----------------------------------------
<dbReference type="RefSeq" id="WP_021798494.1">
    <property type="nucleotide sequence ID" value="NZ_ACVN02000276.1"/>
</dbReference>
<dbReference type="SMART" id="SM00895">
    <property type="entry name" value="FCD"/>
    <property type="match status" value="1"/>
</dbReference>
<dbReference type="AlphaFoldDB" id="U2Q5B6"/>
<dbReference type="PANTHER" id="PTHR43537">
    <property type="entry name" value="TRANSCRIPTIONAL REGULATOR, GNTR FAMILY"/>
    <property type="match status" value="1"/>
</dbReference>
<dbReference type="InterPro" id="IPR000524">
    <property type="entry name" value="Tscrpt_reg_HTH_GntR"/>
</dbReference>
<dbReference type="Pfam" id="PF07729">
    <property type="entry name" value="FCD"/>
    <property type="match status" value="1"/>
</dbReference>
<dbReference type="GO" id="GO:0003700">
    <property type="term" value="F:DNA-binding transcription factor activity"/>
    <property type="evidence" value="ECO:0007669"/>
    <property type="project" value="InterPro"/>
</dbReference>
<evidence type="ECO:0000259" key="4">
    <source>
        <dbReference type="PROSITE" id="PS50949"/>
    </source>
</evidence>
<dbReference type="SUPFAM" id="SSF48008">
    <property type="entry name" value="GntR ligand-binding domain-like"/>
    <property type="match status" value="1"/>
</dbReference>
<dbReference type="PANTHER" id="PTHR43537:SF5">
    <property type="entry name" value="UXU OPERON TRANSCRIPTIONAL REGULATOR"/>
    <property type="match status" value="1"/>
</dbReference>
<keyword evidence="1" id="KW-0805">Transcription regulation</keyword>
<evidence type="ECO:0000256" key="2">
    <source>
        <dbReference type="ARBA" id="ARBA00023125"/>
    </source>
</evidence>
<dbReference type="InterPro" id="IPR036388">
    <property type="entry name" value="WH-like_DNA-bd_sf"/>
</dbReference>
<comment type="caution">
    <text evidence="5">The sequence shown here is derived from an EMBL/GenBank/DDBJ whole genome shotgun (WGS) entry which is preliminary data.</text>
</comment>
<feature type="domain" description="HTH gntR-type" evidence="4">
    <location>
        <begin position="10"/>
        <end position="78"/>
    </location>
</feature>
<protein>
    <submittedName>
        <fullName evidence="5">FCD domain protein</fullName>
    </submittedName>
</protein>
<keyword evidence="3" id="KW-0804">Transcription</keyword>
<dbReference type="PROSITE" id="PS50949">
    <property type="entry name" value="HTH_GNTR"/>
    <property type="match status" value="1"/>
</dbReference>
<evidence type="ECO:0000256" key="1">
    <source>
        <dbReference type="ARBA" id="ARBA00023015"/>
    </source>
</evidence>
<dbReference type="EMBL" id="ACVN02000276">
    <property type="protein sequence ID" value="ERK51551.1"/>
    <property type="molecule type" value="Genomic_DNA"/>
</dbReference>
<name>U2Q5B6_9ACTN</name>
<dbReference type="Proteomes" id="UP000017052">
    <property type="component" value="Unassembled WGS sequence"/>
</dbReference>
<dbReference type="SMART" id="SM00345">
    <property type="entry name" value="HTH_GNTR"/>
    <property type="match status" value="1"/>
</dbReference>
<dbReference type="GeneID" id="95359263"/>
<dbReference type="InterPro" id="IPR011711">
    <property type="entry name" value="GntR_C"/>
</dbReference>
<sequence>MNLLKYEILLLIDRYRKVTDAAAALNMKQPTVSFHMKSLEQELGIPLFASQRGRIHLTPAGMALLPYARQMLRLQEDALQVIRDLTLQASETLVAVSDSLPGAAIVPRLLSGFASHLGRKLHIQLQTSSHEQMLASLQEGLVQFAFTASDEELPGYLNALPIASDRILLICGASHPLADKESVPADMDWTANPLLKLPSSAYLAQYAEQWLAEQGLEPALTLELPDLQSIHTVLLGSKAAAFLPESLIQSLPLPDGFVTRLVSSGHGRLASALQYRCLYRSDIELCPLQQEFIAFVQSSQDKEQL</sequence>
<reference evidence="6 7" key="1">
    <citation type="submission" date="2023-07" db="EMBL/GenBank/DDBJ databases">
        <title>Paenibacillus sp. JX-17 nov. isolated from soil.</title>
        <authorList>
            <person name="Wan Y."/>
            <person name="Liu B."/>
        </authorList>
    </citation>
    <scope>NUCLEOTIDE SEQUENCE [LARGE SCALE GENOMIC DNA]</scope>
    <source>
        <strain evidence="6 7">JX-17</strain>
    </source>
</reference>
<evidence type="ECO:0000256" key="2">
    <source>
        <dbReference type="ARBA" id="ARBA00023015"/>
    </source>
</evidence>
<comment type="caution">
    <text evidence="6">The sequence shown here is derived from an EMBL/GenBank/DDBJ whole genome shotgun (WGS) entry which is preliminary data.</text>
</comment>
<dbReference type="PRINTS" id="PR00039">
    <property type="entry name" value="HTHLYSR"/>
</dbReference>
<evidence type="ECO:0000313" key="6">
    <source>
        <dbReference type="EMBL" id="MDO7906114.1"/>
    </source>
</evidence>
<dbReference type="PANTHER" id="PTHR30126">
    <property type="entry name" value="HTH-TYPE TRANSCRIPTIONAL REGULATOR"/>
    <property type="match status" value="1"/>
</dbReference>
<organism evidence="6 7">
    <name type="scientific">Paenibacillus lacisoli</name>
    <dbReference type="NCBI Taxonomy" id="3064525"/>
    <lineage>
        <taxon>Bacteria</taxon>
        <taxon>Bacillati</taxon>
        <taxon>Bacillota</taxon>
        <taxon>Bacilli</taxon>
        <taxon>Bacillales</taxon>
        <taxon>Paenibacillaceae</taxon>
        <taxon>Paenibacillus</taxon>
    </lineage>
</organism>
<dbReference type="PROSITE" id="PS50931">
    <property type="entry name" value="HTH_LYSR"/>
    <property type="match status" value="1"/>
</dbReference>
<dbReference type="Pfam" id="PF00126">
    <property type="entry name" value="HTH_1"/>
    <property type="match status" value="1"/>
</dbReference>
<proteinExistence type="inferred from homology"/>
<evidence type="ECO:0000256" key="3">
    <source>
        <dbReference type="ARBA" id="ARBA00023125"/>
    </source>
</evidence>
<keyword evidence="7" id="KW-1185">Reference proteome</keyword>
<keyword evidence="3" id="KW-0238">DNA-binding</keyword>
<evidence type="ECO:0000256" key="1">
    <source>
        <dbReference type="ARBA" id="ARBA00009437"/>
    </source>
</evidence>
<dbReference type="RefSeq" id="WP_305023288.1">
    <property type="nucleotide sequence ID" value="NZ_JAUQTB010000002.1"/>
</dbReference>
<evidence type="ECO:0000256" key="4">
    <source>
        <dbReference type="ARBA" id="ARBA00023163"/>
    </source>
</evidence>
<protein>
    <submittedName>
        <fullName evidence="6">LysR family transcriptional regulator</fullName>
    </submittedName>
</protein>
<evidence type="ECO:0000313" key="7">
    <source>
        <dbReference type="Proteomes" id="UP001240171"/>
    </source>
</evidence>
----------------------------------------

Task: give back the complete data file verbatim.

<dbReference type="RefSeq" id="WP_021798494.1">
    <property type="nucleotide sequence ID" value="NZ_ACVN02000276.1"/>
</dbReference>
<dbReference type="SMART" id="SM00895">
    <property type="entry name" value="FCD"/>
    <property type="match status" value="1"/>
</dbReference>
<dbReference type="AlphaFoldDB" id="U2Q5B6"/>
<dbReference type="PANTHER" id="PTHR43537">
    <property type="entry name" value="TRANSCRIPTIONAL REGULATOR, GNTR FAMILY"/>
    <property type="match status" value="1"/>
</dbReference>
<dbReference type="InterPro" id="IPR000524">
    <property type="entry name" value="Tscrpt_reg_HTH_GntR"/>
</dbReference>
<dbReference type="Pfam" id="PF07729">
    <property type="entry name" value="FCD"/>
    <property type="match status" value="1"/>
</dbReference>
<dbReference type="GO" id="GO:0003700">
    <property type="term" value="F:DNA-binding transcription factor activity"/>
    <property type="evidence" value="ECO:0007669"/>
    <property type="project" value="InterPro"/>
</dbReference>
<evidence type="ECO:0000259" key="4">
    <source>
        <dbReference type="PROSITE" id="PS50949"/>
    </source>
</evidence>
<dbReference type="SUPFAM" id="SSF48008">
    <property type="entry name" value="GntR ligand-binding domain-like"/>
    <property type="match status" value="1"/>
</dbReference>
<dbReference type="PANTHER" id="PTHR43537:SF5">
    <property type="entry name" value="UXU OPERON TRANSCRIPTIONAL REGULATOR"/>
    <property type="match status" value="1"/>
</dbReference>
<keyword evidence="1" id="KW-0805">Transcription regulation</keyword>
<evidence type="ECO:0000256" key="2">
    <source>
        <dbReference type="ARBA" id="ARBA00023125"/>
    </source>
</evidence>
<dbReference type="InterPro" id="IPR036388">
    <property type="entry name" value="WH-like_DNA-bd_sf"/>
</dbReference>
<comment type="caution">
    <text evidence="5">The sequence shown here is derived from an EMBL/GenBank/DDBJ whole genome shotgun (WGS) entry which is preliminary data.</text>
</comment>
<feature type="domain" description="HTH gntR-type" evidence="4">
    <location>
        <begin position="10"/>
        <end position="78"/>
    </location>
</feature>
<protein>
    <submittedName>
        <fullName evidence="5">FCD domain protein</fullName>
    </submittedName>
</protein>
<keyword evidence="3" id="KW-0804">Transcription</keyword>
<dbReference type="PROSITE" id="PS50949">
    <property type="entry name" value="HTH_GNTR"/>
    <property type="match status" value="1"/>
</dbReference>
<evidence type="ECO:0000256" key="1">
    <source>
        <dbReference type="ARBA" id="ARBA00023015"/>
    </source>
</evidence>
<dbReference type="EMBL" id="ACVN02000276">
    <property type="protein sequence ID" value="ERK51551.1"/>
    <property type="molecule type" value="Genomic_DNA"/>
</dbReference>
<name>U2Q5B6_9ACTN</name>
<dbReference type="Proteomes" id="UP000017052">
    <property type="component" value="Unassembled WGS sequence"/>
</dbReference>
<dbReference type="SMART" id="SM00345">
    <property type="entry name" value="HTH_GNTR"/>
    <property type="match status" value="1"/>
</dbReference>
<dbReference type="GeneID" id="95359263"/>
<dbReference type="InterPro" id="IPR011711">
    <property type="entry name" value="GntR_C"/>
</dbReference>
<sequence>MNLLKYEILLLIDRYRKVTDAAAALNMKQPTVSFHMKSLEQELGIPLFASQRGRIHLTPAGMALLPYARQMLRLQEDALQVIRDLTLQASETLVAVSDSLPGAAIVPRLLSGFASHLGRKLHIQLQTSSHEQMLASLQEGLVQFAFTASDEELPGYLNALPIASDRILLICGASHPLADKESVPADMDWTANPLLKLPSSAYLAQYAEQWLAEQGLEPALTLELPDLQSIHTVLLGSKAAAFLPESLIQSLPLPDGFVTRLVSSGHGRLASALQYRCLYRSDIELCPLQQEFIAFVQSSQDKEQL</sequence>
<reference evidence="6 7" key="1">
    <citation type="submission" date="2023-07" db="EMBL/GenBank/DDBJ databases">
        <title>Paenibacillus sp. JX-17 nov. isolated from soil.</title>
        <authorList>
            <person name="Wan Y."/>
            <person name="Liu B."/>
        </authorList>
    </citation>
    <scope>NUCLEOTIDE SEQUENCE [LARGE SCALE GENOMIC DNA]</scope>
    <source>
        <strain evidence="6 7">JX-17</strain>
    </source>
</reference>
<evidence type="ECO:0000256" key="2">
    <source>
        <dbReference type="ARBA" id="ARBA00023015"/>
    </source>
</evidence>
<comment type="caution">
    <text evidence="6">The sequence shown here is derived from an EMBL/GenBank/DDBJ whole genome shotgun (WGS) entry which is preliminary data.</text>
</comment>
<dbReference type="PRINTS" id="PR00039">
    <property type="entry name" value="HTHLYSR"/>
</dbReference>
<evidence type="ECO:0000313" key="6">
    <source>
        <dbReference type="EMBL" id="MDO7906114.1"/>
    </source>
</evidence>
<dbReference type="PANTHER" id="PTHR30126">
    <property type="entry name" value="HTH-TYPE TRANSCRIPTIONAL REGULATOR"/>
    <property type="match status" value="1"/>
</dbReference>
<organism evidence="6 7">
    <name type="scientific">Paenibacillus lacisoli</name>
    <dbReference type="NCBI Taxonomy" id="3064525"/>
    <lineage>
        <taxon>Bacteria</taxon>
        <taxon>Bacillati</taxon>
        <taxon>Bacillota</taxon>
        <taxon>Bacilli</taxon>
        <taxon>Bacillales</taxon>
        <taxon>Paenibacillaceae</taxon>
        <taxon>Paenibacillus</taxon>
    </lineage>
</organism>
<dbReference type="PROSITE" id="PS50931">
    <property type="entry name" value="HTH_LYSR"/>
    <property type="match status" value="1"/>
</dbReference>
<dbReference type="Pfam" id="PF00126">
    <property type="entry name" value="HTH_1"/>
    <property type="match status" value="1"/>
</dbReference>
<proteinExistence type="inferred from homology"/>
<evidence type="ECO:0000256" key="3">
    <source>
        <dbReference type="ARBA" id="ARBA00023125"/>
    </source>
</evidence>
<keyword evidence="7" id="KW-1185">Reference proteome</keyword>
<keyword evidence="3" id="KW-0238">DNA-binding</keyword>
<evidence type="ECO:0000256" key="1">
    <source>
        <dbReference type="ARBA" id="ARBA00009437"/>
    </source>
</evidence>
<dbReference type="RefSeq" id="WP_305023288.1">
    <property type="nucleotide sequence ID" value="NZ_JAUQTB010000002.1"/>
</dbReference>
<evidence type="ECO:0000256" key="4">
    <source>
        <dbReference type="ARBA" id="ARBA00023163"/>
    </source>
</evidence>
<protein>
    <submittedName>
        <fullName evidence="6">LysR family transcriptional regulator</fullName>
    </submittedName>
</protein>
<evidence type="ECO:0000313" key="7">
    <source>
        <dbReference type="Proteomes" id="UP001240171"/>
    </source>
</evidence>